Thomas Kelly, 37, died on July 10, five days after being beaten with electric walking sticks, flashlights, leather and chains, as well as kicking by six police officers who were part of a police patrol in the town of Fullerton, California.
After this incident, Thomas was sent to a nearby hospital, but arrived in a coma. His face revealed multiple bruises, scrapes and minor cuts.
Thomas was part of a growing army of people in the U.S. which many identify indiscriminately as the homeless, homeless or displaced in a system that degrades human beings every day.
Many years ago, in 1986, in New York, on 42nd Street between First and Second Avenue, east of Manhattan, an elderly man was surviving severe bad weather with his face ulcerated by cold temperatures, near the UN headquarters, He was living on public charity.
This man was the public image and a denunciation before the world and the UN of a persistent problem in the country that self-proclaimed itself to be the big defender of human rights.
Perhaps without knowing it, he was part of the ranks of an army of about 40,000 people like him who had nowhere to live in this metropolis. Tunnels, bridges, subways and questionable run down hostels were his dwelling, in the best of cases.
Almost thirty years later, the presence of the homeless in the United States has increased. The economic crisis, unemployment, drugs, discrimination, war veterans and others without help push millions of Americans to this situation.
It is said that in the world there are more than 500 million homeless. There it happens easily, and often it is not possible for people to get out, notes various social organizations.
Sources from the Department of Housing and Urban Development in the U.S. indicate that it is difficult to know the number of people living in the country in this situation.
Several years ago, in 2004, some calculations on the number of Americans who were homeless was established at between 600,000 and 3.5 million, according to the National Coalition for the Homeless.
Now it is difficult to calculate the exact amount by the very nature of people living without homes. Some people go through this situation temporarily, aggravated by something such as close to double-digit unemployment that today undermines the U.S. economy.
For others, especially those who suffer from addiction to drugs or mental disorders, homelessness is a chronic problem.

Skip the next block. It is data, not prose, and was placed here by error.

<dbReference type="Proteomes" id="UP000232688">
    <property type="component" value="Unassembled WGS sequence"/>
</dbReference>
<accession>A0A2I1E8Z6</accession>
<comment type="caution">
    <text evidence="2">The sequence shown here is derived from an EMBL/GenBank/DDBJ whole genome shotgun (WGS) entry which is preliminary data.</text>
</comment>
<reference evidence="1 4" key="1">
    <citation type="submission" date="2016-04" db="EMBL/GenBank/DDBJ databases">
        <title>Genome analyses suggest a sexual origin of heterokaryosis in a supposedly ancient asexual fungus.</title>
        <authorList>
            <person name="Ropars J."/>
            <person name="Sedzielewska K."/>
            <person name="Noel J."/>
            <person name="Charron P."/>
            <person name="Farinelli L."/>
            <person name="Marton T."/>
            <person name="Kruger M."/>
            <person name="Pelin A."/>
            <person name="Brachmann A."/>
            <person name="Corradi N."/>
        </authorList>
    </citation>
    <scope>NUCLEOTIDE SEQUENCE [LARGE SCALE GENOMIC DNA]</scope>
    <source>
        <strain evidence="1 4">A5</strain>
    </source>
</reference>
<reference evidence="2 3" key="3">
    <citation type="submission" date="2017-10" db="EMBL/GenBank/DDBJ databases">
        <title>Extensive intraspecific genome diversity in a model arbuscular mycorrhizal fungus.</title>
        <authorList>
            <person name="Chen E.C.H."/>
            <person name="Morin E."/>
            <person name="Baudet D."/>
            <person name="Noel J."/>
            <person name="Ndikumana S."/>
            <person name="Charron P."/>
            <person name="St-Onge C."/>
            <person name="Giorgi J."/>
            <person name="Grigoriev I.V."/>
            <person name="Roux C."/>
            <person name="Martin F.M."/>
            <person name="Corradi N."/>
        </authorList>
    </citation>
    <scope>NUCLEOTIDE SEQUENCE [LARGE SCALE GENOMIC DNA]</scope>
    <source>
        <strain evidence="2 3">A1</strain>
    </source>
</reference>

According to the Coalition for the Homeless, in the United States there is abundant material documenting homeless episodes due to persecution by civil servants, as well as incidents linked to abuses by the police on the basis of confidential data in the United States.
Another sector affected are victims of abuse. A study by the Ford Foundation contends that 50 percent of the homeless are women living on the street to escape violent partners.
On the other hand, the effect of the mortgage and financial crisis that hit Americans also contributes to what many families, especially integrated young people, will turn into: centers of assiduous attention to the homeless, in spite of not reflecting on the stereotype of those who are in this condition.
It is not about single men, drug addicts, mentally ill, veterans or chronically ill. The problem becomes more chronic each year so far as the the cycle of economic crisis gets shorter.
Currently, 10 percent of people who swelled the numbers of homeless families are men and women with good jobs, and school-age children, who simply could not continue paying their mortgages: 81 percent of the homeless are women of 25 years with children under five.
Without it making a comprehensive disclosure, a report of the U.S. Department of Housing and Urban Development, although it does not delve into the causes of this disaster, argues that while the average increase of homeless people is 10 percent, there are regions where it increased to more than 56 percent in one year.
Although the government of President Barack Obama has designated 1.5 billion dollars to combat the residential crisis, it is still likely to be affected negatively as a result of "adjustments" imposed by the Republicans on social programs to increase the ceiling of the debt and deficit reduction.
Several years ago, New York Mayor, Michael Bloomberg, announced a broad plan to try to end homelessness in Manhattan before 2010, because just in the streets of the so-called "Big Apple" more than 40,000 people wander around homeless, of which more than 16,000 are children.
The picture is depressing and it reflects another example to decorate the shop window that Washington tries to conceal from the world.
Translated from the Portuguese version by: